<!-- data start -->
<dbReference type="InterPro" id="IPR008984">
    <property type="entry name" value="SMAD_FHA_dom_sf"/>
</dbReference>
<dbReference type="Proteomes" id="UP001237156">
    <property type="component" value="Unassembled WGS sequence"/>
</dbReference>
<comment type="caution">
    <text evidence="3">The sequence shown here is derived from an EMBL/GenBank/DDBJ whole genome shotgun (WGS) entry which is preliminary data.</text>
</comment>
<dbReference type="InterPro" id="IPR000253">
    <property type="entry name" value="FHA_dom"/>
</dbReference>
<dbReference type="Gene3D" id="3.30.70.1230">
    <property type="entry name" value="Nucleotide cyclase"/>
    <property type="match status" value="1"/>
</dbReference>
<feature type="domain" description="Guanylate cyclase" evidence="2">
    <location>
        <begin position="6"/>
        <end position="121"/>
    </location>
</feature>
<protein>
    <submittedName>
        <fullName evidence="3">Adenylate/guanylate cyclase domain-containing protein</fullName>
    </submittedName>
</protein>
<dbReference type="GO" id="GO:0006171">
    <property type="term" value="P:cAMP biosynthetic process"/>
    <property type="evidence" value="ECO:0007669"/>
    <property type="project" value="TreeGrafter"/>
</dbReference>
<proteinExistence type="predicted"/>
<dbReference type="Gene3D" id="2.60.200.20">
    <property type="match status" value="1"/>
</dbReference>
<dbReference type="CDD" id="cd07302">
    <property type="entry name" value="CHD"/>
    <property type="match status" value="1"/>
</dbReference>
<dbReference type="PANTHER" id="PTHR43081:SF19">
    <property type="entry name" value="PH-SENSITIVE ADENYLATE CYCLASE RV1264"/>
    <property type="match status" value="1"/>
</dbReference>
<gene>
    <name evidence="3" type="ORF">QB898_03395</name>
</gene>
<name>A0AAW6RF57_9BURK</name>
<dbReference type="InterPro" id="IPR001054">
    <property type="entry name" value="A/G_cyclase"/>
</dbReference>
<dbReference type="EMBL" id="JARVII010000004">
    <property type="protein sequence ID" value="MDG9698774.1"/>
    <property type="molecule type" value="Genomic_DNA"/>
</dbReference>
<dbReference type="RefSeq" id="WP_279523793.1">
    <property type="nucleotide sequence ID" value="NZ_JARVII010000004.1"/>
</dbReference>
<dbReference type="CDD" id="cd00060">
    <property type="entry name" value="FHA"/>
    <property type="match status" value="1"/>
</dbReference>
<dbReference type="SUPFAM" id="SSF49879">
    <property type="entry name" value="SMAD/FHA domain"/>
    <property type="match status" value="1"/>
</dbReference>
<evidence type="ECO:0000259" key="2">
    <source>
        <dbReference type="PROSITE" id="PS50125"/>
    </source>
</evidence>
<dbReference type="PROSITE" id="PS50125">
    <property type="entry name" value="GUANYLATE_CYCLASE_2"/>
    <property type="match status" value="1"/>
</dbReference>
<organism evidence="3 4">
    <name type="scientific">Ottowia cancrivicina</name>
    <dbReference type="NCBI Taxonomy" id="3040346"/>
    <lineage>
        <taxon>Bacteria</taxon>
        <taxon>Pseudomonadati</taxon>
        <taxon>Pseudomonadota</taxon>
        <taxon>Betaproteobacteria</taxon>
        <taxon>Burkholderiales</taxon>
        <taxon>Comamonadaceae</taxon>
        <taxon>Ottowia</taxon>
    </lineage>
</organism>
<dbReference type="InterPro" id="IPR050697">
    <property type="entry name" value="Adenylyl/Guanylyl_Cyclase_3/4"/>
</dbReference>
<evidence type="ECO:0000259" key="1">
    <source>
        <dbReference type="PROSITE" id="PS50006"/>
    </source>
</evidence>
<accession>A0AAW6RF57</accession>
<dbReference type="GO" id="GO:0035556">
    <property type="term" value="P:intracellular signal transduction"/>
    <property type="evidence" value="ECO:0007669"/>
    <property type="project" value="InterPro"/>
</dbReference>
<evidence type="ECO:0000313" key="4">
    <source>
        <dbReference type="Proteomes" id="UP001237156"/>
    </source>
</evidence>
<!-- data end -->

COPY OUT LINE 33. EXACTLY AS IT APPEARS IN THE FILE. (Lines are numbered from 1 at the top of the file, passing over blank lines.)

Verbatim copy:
<proteinExistence type="predicted"/>